Next fall, Vichet Un and Theary Chhoeun will start their work as full time career counsellors at the Wattamoem Secondary School in Battambang. They are amongst the ten teachers selected to become the first ever career counsellors in Cambodia.
Career counselling is just being introduced to the Cambodian school system, so the training had to be planned from scratch.
Kyösti Timonen, an education adviser for the Finnish network Teachers without Borders responsible for the planning, was cautious with his expectations because in addition to teachers, some officials from the Ministry of Education and the districts were also to attend the training.
”At first the officials were a bit shy of their new role as students, but ended up being amongst the most enthusiastic learners of the group. The principle is that all are equal participants in the training. For this reason, we were all, students and trainers, barefooted during the whole three day training”, Timonen explains.
Learning in a group without lecturing and sitting behind desks was a new experience to Cambodians, who are generally more used to hierarchy and things being led from above. Mild confusion in the beginning aside, Timonen feels the training kicked off in a very positive mood.
”The only negative feedback we got was that the three day intensive period was too short. And there were complaints about the food, but unfortunately we had no control over that”, Timonen laughs.
The teaching profession is not valued
Vichet Un, who has been working as an English teacher at the Wattamoem Secondary School, is clearly excited about his new post. However, he seems a bit worried about what will happen after the seven month training period.
”Even though the profession of teacher is not valued in our society, I always wanted to become a teacher. I hope in the future I will be able to work as a career counsellor full time and get paid accordingly.”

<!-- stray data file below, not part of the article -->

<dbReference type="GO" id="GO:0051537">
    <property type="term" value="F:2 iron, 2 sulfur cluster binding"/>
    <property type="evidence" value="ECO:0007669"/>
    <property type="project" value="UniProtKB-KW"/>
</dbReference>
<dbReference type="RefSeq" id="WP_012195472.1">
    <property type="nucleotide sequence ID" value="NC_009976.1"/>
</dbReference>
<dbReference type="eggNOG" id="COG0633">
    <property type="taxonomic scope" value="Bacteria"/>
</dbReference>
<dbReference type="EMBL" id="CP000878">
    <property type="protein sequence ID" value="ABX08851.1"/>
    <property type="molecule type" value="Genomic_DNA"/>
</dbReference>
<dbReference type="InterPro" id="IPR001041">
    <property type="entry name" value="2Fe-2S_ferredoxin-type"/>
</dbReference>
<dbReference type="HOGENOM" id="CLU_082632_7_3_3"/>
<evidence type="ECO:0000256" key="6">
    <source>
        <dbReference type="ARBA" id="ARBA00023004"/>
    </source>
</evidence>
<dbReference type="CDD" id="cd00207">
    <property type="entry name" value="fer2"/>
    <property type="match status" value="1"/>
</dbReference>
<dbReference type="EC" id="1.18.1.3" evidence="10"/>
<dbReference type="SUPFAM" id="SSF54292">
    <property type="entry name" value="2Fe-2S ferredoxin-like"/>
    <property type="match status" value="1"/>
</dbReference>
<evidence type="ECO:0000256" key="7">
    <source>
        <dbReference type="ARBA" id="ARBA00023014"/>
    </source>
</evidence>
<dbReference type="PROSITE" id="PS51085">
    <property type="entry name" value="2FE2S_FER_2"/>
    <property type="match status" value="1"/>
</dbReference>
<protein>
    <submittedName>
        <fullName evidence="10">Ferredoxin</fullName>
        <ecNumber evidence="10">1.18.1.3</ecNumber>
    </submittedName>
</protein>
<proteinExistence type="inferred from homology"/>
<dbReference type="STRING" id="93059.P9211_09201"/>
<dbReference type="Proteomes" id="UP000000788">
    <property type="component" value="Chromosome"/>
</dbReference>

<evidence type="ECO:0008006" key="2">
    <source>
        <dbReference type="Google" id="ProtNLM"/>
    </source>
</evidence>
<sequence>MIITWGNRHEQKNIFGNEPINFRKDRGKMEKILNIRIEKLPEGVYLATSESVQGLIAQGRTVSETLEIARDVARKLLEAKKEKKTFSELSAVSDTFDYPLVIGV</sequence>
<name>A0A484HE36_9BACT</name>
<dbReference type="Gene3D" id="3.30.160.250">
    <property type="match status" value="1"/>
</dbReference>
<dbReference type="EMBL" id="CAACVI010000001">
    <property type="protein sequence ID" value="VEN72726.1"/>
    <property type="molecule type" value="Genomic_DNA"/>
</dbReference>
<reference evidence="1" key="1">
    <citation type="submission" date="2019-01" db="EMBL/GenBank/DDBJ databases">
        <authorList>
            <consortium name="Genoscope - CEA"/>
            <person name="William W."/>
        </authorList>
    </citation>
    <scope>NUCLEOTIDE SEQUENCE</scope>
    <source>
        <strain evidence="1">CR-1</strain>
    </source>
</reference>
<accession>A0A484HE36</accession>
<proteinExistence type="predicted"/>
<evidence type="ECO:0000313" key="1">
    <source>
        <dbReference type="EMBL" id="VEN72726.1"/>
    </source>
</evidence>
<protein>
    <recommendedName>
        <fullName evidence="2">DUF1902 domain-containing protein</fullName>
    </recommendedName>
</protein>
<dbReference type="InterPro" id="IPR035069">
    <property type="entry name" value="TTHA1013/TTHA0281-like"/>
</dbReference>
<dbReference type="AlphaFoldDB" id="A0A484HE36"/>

The biggest challenges for the Cambodian school system are the lack of respect towards the work of teachers and the fact that teachers are underpaid. The weekly working hours are also quite moderate, from 15 to 17 hours, so almost every teacher has a second job, sometimes even two.
Many teachers earn additional income from extra lessons they give to students, although in principle education is free of charge. This has increased inequality amongst students in a country where the poorest children already drop out of school easily.
Vichet, who has gained most of his English skills from Buddhist monks, has also been giving extra English lessons alongside school teaching. ”I earn better with private lessons, but I have still wanted to continue teaching at school. Teaching is important and even though the pay is not good, it is still a stable income.”
The career counsellors to be will be working full time, and in between training periods they will learn about their new job by working in their designated schools under supervision. The compensation is related to the amount of work – for the duration of the training, the teachers receive approximately 210 euros a month, while the average pay of a Cambodian teacher is around 130 euros a month.
”You will end up as nothing”
Theary Chhoeun, Vichet’s colleague from Wattamoem Secondary School, says she is very happy to have been selected for the training. ”I have already learned many new things and now I want to share what I’ve learned with my students. One of the most important things has been understanding what guidance means, that it is different from vocational orientation.”
Kyösti Timonen understands the importance of guidance not only from a professional perspective, but also from personal experience.
”While I was still in school, a vocational guidance psychologist told me that I belong to the seven percent of students who will end up as nothing. In a delicate age that of course felt bad. After wandering around for a while, I half-accidentally ended up studying to become a teacher and from there in career counsellor training. And here I am,” says Timonen, happy with his own career choice.
Timonen also addresses what is worrying Vichet.
”Assuming the training continues as well as it has started, I have no doubt that its objectives will be reached. The most important thing, of course, is that career counselling and the training of career counsellors become permanent elements of Cambodian schools.”
According to the preliminary plan, all 1,800 secondary schools and high schools in Cambodia will have their own career counsellors by the end of 2020. So a lot is still to be done.
Career counsellor training is carried out by Finn Church Aid together with the Cambodian Ministry of Education and education specialists from Teachers without Borders Finland.
Text and photos: Ursula Aaltonen